London is one of the great capitals in the world of wine. Here are some of our favourite locations
Gordon’s Wine Bar
Gordon’s Wine Bar is somewhat of an establishment on London’s Embankment. Said to be the oldest wine bar in London, it boasts a cave-like interior typical of a wine cellar, but its popularity means revellers often spill out alongside Embankment Gardens, creating a vibrant, buzzing atmosphere. With a modern wine list incorporating classic French and South American wines, it’s a great place to sample and work out your favourites. The fortified stuff – sherries, ports and madeira – are served from barrels behind the bar. Luckier visitors who arrive early can nab a table in one of the low basement vaults for an intimate experience.
Sager and Wilde
The concept here is simple, but the wine list is extensive. Split simply into red, white and fizz – the décor is as streamlined as their attractive menu. Run by a couple, Charlotte and Michael Sager-Wilde, the wine bar attracts those looking to learn more about the wines. Food comes in the form of meat and cheese boards and other delectable small plates of pickings such as artichoke dips and picked rhubarb and mackerel. Pared back and inviting, Sager and Wilde is a perfect local bar in Hackney that’s well worth the visit.
Terroirs is in London’s West End and is a delightful spot to sample some of the best sustainable, organic and biodynamic wines. The wine bar is spread out over two floors – the ground floor is reminiscent of the bustling Parisian wine bars, whereas downstairs the vibe is more relaxed with music and a full menu for those wishing to tuck into something alongside the wine list.
With over 285 wines across its four outlets, Vinoteca is doing something right. The wine bars blend the best of Spanish and Italian wine bars; bottle-lined walls surround tables where the atmosphere is laid-back and difficult to leave.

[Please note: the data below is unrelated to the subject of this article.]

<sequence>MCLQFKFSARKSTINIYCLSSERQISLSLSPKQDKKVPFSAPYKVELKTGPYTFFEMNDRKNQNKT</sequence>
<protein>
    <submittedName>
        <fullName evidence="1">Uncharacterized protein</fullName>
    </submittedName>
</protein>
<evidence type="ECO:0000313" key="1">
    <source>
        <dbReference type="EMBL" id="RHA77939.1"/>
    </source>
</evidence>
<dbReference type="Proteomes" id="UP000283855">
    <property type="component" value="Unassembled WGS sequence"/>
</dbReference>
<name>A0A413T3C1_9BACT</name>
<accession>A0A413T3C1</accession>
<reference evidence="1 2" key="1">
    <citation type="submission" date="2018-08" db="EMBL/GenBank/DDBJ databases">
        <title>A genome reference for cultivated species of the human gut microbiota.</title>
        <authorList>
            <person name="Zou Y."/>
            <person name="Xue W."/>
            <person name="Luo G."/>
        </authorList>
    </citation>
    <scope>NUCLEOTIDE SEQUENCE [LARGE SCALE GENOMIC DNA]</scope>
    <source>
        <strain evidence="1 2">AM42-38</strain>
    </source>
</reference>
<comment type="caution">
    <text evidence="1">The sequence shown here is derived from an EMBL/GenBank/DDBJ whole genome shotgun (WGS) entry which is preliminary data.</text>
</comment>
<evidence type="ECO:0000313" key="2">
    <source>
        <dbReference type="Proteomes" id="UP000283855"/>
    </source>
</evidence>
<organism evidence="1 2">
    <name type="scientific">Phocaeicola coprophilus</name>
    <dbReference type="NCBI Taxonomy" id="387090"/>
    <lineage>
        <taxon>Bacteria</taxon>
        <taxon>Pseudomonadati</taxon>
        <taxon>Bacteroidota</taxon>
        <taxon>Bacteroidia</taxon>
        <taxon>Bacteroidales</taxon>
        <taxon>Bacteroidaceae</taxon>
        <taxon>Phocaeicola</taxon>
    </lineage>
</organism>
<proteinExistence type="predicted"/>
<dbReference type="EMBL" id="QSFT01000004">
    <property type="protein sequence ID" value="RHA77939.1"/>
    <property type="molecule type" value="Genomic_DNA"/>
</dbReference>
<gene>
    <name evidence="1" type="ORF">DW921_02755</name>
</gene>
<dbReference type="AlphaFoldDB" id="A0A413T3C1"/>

Strictly speaking Vagabond is a wine shop but those who have been will understand why it’s included here. Vagabond was borne out of a frustration with the wine shops available in the capital. This wine shop-cum-bar has over 100 wines available and focuses on the lesser known wines and regions. It operates with a top-up card (much like London’s Oyster card) so you can serve yourself, although there are guided tastings available, too.
Kensington Wine Rooms
Kensington Wine Rooms has attracted the Notting Hill crowd since 2009. There are 40 wines available by the glass and 100 by the bottle. Knowledgeable waiters help you pair the wines to the array of dishes on the Modern European menu.
This wine bar and eatery has two outlets in London: Farringdon and London Bridge. It is a celebration of South African wines and food, so expect a glass of Ken Forrester with a springbok burger. The menu extends to the other great wine-making regions but lovingly hones in on South Africa as its focal point.
Covent Garden’s small bistrot wine bar has a concept that is easy to fall for. As it says on the tin, or indeed above the door, the idea is 10 cases. They only order 10 cases of each of the wines that they sell in the bar. This leads them to discover new and exciting wines and means that your experience will most certainly be different with each visit. The theme of 10 runs through to the seating area too – there are only 10 tables serving lunch and dinner.
If you’re looking for more than just a glass of wine, 28-50 may be for you. The bar/restaurant has three locations across London (Marylebone, Farringdon and Mayfair), which all offer wine workshops. Whether you want to learn more about the Pinot Noir grape or enjoy a southwest France-inspired dinner.
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